Varadkar proposes summer 2020 election date to Martin
Agreed date would sidestep blame game for triggering general election
Taoiseach Leo Varadkar said an election in 2020 would prevent any instability overshadowing crucial stages of the Brexit negotiations. Photograph: Brian Lawless/PA
The Irish Times has learned that Mr Varadkar formally tabled the suggestion at a meeting in Co Kerry on Thursday evening.
The Taoiseach and Mr Martin met to discuss the ongoing operation of the confidence-and-supply deal, which sees Fianna Fáil underpin the Fine Gael-led minority Government.
They also discussed a number of other issues such as Brexit, the October budget, and expected referendums to be held on the same day as the presidential election later this year.
The Taoiseach proposed that such an election timetable, with the country going to the polls in two years, would prevent the threat of an election and consequent instability overshadowing crucial stages of the Brexit negotiations, as well as the formal date of Britain’s withdrawal from the EU.
It is also understood Mr Varadkar said an agreed date would remove any efforts by Fianna Fáil and Fine Gael to blame each other for causing the election.
Stuck to his position
Sources said that, during the talks in Killarney, Mr Martin stuck to his position that the review of the confidence-and-supply deal should take place after the budget. The deal says a review should take place at the “end of 2018”.
Fianna Fáil sources said the passage of the October budget – on which talks between the two parties are due to begin by the end of the month – would guarantee “fiscal stability” for another year.
Mr Martin has said the Government can remain in office even if there is no guarantee of an extended term, but has also spoken about the need for certainty through the next stages of the Brexit process.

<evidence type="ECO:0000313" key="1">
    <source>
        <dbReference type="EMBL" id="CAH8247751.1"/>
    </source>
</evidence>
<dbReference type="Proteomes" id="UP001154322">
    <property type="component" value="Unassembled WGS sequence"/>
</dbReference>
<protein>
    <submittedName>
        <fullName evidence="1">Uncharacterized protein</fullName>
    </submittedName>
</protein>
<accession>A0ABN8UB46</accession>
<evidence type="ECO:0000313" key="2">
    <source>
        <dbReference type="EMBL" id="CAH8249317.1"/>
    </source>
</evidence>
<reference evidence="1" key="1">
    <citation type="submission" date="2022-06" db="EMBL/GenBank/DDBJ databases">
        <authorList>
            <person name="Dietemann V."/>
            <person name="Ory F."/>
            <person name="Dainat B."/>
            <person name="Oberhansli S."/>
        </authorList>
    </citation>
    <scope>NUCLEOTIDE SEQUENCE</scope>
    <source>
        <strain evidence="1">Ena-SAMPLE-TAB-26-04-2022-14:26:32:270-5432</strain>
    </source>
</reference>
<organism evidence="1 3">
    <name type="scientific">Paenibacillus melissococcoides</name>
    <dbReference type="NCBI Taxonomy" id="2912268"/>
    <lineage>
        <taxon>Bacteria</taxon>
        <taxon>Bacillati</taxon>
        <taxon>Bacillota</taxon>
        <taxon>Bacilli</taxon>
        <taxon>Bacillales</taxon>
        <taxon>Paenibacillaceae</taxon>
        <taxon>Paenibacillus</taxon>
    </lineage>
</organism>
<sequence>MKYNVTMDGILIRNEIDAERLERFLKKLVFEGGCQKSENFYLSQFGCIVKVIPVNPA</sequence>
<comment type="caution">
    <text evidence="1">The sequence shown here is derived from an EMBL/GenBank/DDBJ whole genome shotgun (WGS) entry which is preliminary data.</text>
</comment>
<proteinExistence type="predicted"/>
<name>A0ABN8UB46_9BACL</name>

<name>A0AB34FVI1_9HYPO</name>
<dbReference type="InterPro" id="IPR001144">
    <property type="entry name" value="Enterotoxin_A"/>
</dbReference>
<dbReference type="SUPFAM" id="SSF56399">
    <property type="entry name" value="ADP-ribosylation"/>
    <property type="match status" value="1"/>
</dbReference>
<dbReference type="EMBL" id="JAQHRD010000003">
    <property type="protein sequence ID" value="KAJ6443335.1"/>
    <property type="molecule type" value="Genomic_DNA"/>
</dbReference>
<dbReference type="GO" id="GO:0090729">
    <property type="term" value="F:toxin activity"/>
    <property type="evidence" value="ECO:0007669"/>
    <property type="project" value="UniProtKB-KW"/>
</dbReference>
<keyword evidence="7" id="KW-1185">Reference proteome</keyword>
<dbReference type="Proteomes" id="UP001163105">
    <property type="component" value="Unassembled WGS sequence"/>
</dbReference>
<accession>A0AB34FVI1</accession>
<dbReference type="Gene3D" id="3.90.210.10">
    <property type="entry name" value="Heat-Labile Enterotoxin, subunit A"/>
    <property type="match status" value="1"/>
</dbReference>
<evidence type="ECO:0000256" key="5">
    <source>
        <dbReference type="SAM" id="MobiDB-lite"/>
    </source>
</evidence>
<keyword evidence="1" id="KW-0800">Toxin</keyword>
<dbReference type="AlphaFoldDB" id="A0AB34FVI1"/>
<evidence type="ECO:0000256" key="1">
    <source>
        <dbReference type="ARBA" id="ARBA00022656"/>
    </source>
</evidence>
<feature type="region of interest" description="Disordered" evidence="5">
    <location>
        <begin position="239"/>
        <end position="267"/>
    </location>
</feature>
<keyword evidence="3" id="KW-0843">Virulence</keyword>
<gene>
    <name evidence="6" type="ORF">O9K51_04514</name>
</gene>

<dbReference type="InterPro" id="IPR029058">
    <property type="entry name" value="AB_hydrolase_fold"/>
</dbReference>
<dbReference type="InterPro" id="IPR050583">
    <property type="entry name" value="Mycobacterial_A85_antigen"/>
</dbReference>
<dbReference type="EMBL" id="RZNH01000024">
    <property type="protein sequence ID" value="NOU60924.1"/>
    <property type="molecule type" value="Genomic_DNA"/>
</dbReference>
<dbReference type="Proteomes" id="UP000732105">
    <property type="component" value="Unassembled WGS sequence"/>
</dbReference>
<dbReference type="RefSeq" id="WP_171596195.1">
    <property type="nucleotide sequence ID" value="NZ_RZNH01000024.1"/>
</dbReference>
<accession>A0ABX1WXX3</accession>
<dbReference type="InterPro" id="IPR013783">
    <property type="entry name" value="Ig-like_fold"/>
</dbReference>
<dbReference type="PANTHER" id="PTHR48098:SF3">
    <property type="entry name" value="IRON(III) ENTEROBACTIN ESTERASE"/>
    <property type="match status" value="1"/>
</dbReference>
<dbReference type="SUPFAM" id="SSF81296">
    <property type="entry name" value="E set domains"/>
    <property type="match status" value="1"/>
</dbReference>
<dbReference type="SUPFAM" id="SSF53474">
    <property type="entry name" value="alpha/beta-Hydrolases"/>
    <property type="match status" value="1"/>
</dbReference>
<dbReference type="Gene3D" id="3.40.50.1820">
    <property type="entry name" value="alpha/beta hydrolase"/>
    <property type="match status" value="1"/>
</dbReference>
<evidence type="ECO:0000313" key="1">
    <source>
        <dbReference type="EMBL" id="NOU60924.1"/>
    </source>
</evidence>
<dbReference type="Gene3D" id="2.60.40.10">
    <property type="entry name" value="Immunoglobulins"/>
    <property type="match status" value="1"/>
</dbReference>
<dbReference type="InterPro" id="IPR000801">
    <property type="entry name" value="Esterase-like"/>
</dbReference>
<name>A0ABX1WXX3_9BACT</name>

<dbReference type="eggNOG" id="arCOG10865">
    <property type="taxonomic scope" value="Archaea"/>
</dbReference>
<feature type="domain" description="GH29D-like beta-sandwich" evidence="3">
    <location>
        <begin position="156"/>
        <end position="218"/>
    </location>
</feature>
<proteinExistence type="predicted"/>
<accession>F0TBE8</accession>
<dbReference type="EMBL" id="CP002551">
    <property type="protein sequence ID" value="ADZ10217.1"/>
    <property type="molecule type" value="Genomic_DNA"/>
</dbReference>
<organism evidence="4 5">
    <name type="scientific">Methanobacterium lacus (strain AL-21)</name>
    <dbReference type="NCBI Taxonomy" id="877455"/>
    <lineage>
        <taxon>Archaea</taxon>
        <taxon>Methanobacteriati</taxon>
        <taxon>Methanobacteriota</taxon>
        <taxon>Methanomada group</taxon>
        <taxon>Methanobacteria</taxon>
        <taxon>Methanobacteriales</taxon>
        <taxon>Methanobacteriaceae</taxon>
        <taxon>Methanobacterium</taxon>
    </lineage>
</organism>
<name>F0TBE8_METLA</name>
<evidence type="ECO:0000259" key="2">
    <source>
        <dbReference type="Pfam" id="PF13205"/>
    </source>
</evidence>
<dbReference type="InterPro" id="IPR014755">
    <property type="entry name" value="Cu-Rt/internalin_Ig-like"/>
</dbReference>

Others in the party have also said Fianna Fáil and Mr Martin have not spent years rebuilding their political reputations following the financial crash only to be blamed for causing an election at a time of national uncertainty.
A withdrawal agreement between the UK and the European Union, including the so-called backstop to prevent a hard border even in a no-deal Brexit scenario, is due to be concluded by October.
Brexit formally takes effect from March.
The withdrawal agreement
The withdrawal agreement, if one is reached, is also expected to include a transition period which would see the UK staying in the single market and customs union, but being out of the EU, until the end of 2020.
Mr Varadkar’s move would effectively mean the confidence-and-supply deal would be extended to take in a fourth budget. The current deal is due to be reviewed after the October budget this year, which is the third of the arrangement.
An election in 2020 would also mean the current Dáil would run for over four years, just shy of the maximum five-year term.
The next European Parliament elections and council elections, which will take place next spring, will come in advance of the general election.
At their meeting, Mr Varadkar and Mr Martin agreed to talk again in early September, before the new Dáil term, which is scheduled to begin on Tuesday, September 18th.